In search for the legend of Hastinapur, capital of the Kauravas in the epic ‘Mahabharata’, the Archaeological Survey of India will start excavations at the site, about 40km from Meerut — the first major project there in 70 years. The plan is to look for new evidence to ground the ‘Mahabharata’ in history and preserve earlier finds.
“As of now, the focus is on conserving exposed areas of the mounds and giving a facelift to old temples. A bit of landscaping, too. We will look into excavations after September, when the Monsoon is over,” superintending archaeologist of the newly-created Meerut circle of ASI, Brajsunder Gadnayak said. “Hastinapur is among five sites whose development has been proposed by the Centre.” The 2020 Budget had identified Hastinapur, along with Rakhigarhi (Haryana), Sivasagar (Assam), Dholavira (Gujarat) and Adichallanur (Tamil Nadu), to be revamped as “iconic” sites.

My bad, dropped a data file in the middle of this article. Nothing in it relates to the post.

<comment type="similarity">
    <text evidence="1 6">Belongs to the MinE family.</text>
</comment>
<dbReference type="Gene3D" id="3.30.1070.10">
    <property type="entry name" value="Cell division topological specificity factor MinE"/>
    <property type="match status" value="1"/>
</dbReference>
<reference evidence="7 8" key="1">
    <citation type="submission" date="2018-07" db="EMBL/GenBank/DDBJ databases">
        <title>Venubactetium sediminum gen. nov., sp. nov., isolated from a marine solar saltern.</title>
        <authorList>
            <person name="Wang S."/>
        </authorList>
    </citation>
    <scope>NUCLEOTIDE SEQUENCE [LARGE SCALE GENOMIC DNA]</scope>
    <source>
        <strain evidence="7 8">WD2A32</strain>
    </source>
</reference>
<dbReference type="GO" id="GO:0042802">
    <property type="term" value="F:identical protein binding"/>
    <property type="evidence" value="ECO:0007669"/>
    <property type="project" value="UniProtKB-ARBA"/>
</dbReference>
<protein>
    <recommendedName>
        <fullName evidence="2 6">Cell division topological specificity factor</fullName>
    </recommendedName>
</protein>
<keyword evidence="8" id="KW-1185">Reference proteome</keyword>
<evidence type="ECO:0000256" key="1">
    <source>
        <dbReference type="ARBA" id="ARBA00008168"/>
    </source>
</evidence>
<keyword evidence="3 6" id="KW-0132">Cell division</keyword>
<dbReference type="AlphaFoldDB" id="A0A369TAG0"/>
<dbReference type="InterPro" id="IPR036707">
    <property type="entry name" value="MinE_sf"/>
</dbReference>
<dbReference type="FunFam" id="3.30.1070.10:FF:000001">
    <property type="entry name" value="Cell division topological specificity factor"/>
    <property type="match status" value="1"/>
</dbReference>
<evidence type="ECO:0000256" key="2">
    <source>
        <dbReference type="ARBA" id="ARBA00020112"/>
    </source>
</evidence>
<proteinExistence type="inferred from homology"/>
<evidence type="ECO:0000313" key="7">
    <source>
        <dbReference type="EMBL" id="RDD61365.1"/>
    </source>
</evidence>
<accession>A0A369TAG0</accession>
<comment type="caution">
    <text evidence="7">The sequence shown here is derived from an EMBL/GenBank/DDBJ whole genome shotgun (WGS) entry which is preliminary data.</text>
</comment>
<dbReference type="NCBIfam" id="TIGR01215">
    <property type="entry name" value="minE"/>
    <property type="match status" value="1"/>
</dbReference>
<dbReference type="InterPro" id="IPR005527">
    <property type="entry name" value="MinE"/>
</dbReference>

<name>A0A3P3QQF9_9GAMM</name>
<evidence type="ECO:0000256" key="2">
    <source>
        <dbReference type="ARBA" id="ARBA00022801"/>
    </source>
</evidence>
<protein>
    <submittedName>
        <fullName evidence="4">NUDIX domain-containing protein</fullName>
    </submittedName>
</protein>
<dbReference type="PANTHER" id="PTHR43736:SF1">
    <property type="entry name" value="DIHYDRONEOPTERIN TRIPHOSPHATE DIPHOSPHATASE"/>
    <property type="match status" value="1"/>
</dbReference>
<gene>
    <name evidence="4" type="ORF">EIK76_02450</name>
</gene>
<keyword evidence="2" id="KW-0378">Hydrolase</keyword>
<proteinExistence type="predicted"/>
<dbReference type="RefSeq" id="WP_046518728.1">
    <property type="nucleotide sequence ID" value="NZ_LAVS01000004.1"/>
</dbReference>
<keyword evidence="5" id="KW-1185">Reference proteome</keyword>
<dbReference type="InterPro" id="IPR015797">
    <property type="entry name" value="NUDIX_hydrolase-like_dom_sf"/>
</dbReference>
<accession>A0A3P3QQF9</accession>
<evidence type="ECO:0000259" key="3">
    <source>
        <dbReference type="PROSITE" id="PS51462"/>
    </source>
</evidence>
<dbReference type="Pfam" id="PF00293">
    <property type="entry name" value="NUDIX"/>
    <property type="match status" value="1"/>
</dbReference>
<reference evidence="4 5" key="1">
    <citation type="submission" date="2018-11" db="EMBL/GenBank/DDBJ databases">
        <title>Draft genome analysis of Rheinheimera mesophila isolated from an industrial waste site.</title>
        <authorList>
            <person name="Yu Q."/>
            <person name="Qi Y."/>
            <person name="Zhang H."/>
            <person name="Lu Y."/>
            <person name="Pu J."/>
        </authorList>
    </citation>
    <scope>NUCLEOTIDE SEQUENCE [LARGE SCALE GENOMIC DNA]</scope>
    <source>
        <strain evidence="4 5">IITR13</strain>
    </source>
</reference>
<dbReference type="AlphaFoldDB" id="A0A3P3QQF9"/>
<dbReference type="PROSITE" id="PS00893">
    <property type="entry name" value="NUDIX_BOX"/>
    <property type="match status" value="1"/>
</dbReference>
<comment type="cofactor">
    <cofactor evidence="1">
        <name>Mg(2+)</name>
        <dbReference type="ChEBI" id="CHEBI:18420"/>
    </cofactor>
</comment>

The first excavation at Hastinapur goes back to 1952, when archaeologist Prof BB Lal concluded that the “Mahabharata period” was around 900 BCE and the city was washed away by a flooded Ganga. Lal, known for his “discovery” of 12 temple pillars beneath the Babri Masjid that coincided with the revival of the Ram Janmabhoomi demand in 1990 and provided the interpretive framework for the court-appointed Ayodhya excavation team, was a strong believer in the historicity of religious epics and myths.
“No concrete development took place after that,” KK Sharma, associate professor of history at Multanimal Modi College in Modinagar, said. Then, in 2006, the discovery of an ancient burial ground in Sinauli, about 90km from Hastinapur, and that of a bronze “horse-driven war chariot” in 2018 catalysed the theory that the findings were from the “Mahabharata period” — because the epic mentioned chariots — and pushed back the period itself to 2000 BCE. Sharma was part of the 2006 Sinauli excavation.